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Functional Training

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In terms of fitness trends, diets and health movements, the industry is always changing. It’s hard to know what is best for your physical needs, or which exercises will produce the best results. Many people who work out at the gym will do their cardio, and then swap to free weights or weight machines to train and tone their bodies, but it looks like scientific research has found a better way – Functional Training.

This buzz word, “functional training”, talks about an exercise activity that differs from traditional weight training and cardio. Functional training integrates and teaches all the muscles to work together rather than isolating them to work independently. It will essentially focus on conditioning your body to be capable of doing real-life activities in real-life positions, such as carrying a heavy load or lifting your child out of her car seat – not just lifting weights at a gym machine.

Our bodies are capable of repeating fluid, precision, powerful and accurate movements that enable us to move though our environment and absorb the forces that act on us due to gravity.

What are some examples of Functional Training?

As mentioned before, a functional training exercise is an action that corresponds with an everyday movement or a movement required for a sporting skill. Here are some examples of great functional training movements:

Standing foot jumps

Literally as it says… standing with your feet hip width apart, knees slightly bent, rock forward onto the balls of your feet and proceed to hop in place or from side to side or forwards and backwards while maintaining balance. Excellent for foot and ankle fatigue, stability and agility.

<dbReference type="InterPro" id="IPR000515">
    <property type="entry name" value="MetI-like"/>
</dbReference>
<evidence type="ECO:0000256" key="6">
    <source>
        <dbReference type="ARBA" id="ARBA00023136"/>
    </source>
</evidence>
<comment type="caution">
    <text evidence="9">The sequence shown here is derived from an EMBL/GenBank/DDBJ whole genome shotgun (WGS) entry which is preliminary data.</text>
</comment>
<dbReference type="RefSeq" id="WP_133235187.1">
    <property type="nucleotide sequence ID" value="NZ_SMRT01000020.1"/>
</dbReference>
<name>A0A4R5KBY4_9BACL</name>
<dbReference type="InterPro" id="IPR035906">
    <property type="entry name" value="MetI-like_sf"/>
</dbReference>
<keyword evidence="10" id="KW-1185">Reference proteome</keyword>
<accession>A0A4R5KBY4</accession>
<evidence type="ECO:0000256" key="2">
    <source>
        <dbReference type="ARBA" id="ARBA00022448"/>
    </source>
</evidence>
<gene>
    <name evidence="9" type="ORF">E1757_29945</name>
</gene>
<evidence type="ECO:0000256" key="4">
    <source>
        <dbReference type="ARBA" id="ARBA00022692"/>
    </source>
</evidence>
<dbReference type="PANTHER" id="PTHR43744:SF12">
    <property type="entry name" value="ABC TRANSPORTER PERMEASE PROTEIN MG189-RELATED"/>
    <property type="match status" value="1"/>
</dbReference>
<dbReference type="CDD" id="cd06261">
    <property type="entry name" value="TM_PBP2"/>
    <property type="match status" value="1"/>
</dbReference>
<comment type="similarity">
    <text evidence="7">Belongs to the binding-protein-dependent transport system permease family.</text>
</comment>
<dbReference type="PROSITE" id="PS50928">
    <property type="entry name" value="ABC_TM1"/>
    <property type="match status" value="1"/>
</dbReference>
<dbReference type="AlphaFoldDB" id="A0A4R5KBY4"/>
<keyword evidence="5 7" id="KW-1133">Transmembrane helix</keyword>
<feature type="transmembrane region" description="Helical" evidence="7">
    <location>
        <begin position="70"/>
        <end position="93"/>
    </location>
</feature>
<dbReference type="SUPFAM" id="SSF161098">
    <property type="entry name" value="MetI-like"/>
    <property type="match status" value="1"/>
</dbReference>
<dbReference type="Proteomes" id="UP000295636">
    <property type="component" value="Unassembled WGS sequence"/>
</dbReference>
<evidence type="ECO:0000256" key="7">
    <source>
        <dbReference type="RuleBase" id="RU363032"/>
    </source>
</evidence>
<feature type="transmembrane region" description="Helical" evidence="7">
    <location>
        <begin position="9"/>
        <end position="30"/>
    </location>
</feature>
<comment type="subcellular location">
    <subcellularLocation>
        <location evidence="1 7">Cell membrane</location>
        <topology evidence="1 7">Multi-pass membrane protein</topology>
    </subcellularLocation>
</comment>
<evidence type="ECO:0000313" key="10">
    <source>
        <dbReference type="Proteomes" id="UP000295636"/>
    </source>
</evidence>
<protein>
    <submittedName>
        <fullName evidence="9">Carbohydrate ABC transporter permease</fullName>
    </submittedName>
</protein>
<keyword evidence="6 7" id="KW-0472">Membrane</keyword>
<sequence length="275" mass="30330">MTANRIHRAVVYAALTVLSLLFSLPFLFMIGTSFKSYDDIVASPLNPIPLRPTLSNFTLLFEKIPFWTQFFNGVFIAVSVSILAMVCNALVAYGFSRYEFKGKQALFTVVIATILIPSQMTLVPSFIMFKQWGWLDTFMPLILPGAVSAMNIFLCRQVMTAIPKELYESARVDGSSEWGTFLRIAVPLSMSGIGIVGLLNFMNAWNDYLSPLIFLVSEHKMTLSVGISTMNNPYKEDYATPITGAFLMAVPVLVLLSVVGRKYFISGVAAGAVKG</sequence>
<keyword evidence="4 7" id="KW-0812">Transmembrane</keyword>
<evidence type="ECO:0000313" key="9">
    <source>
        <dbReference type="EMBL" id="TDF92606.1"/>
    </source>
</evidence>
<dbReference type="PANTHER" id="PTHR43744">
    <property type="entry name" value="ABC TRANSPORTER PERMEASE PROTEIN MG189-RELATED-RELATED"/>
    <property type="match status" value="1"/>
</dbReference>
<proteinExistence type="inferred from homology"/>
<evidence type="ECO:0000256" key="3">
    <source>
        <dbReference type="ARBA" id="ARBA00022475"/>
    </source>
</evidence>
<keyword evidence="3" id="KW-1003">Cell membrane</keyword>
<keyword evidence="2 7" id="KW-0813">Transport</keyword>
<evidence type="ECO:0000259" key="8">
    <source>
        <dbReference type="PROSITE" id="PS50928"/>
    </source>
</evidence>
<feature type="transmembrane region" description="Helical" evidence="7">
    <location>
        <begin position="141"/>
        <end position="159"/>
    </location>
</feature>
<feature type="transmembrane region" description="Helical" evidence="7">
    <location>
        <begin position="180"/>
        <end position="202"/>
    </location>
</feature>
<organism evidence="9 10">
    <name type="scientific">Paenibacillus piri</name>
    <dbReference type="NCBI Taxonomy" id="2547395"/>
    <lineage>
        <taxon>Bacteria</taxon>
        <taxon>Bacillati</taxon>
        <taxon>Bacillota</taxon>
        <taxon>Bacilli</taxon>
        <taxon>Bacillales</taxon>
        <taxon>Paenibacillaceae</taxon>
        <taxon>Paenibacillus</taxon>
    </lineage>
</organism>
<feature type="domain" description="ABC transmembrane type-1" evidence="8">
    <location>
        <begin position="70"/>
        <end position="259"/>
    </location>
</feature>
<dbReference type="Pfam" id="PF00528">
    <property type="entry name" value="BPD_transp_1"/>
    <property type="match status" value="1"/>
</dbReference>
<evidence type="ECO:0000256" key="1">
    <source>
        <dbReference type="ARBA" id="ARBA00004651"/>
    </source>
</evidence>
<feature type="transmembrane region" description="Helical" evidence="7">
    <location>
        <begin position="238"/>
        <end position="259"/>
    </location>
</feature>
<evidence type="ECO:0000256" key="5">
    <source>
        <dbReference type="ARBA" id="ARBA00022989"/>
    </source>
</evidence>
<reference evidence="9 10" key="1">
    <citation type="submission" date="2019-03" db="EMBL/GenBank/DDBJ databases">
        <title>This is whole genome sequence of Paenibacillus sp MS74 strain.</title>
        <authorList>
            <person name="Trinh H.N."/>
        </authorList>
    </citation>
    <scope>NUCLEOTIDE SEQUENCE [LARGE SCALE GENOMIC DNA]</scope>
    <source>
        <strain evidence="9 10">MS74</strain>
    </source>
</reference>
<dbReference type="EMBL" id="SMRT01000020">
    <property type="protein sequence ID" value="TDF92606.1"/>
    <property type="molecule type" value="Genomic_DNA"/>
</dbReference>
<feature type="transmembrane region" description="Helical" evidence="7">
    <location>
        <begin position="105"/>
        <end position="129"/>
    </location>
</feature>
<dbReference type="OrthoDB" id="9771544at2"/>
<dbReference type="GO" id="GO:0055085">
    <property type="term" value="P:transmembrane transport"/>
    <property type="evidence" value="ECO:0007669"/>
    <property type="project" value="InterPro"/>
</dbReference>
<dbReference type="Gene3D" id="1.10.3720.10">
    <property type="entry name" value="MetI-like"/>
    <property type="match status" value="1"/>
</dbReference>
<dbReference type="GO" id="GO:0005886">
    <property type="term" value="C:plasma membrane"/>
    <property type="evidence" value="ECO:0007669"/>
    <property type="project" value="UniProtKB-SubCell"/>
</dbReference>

Medicine Ball Slam and reverse slam

This is a simple move in which you take a medicine ball and hold it high above your head, and subsequently slam or bounce it onto the floor. Catch it and repeat. This one is good for the variations of reaching and placing items overhead in cupboards or closets.

Paw Backs

Standing with your feet hip width apart, knees slightly bent, rock forward onto the balls of your feet. Raise one foot off the ground by bending the knee and raising it so that the ankle of that leg transects the knee of the support leg in a cycling or running motion. Place the foot on the ground underneath your body and pull the ball of the foot towards the rear to repeat the movement.

Bulgarian split squat (advanced)

Step with one of your legs about 3 feet in front of the other. Lower your body into a long lunge. Rapidly push yourself up until both of your legs are in the air. Quickly switch legs so that when you land the opposite leg is in front of the leg you started with. Repeat. You then reverse the movement to return to the start.

How will Functional Training Benefit me?

Conditioning your body in this manner will benefit you in everyday life by training your muscles to work in harmony; the way that they were meant to. Your brain learns new motor patterns (engrams) that can be executed, to enable fluid and precision movement to occur, and prevent imbalances that can lead to repetitive strain injury. It will also assist with balance, metabolism, and condition you to resist fatigue from everyday function.

Remember that our bodies are designed to move, and not to be sedentary. Since functional training focuses on various movement patterns rather than isolating specific muscle groups, you will find a plethora of positive benefits. It will help you to correct bad posture and muscle imbalances caused by the stressors of daily life.

Since just about every functional training exercise includes flexibility, mobility, core stability, balance, strength and endurance you will see wonderful and quick results that will benefit you in everyday life.

Overall, the benefits of functional training are plentiful, and the positive outcomes that you will see are amazing. In terms of results, it will help keep your body toned and svelte, as well as assist you in every day movements. It appears that functional training is here to stay!

If you have found any of the above helpful and would like more information, feel free to book in for a performance optimisation session or a consultation!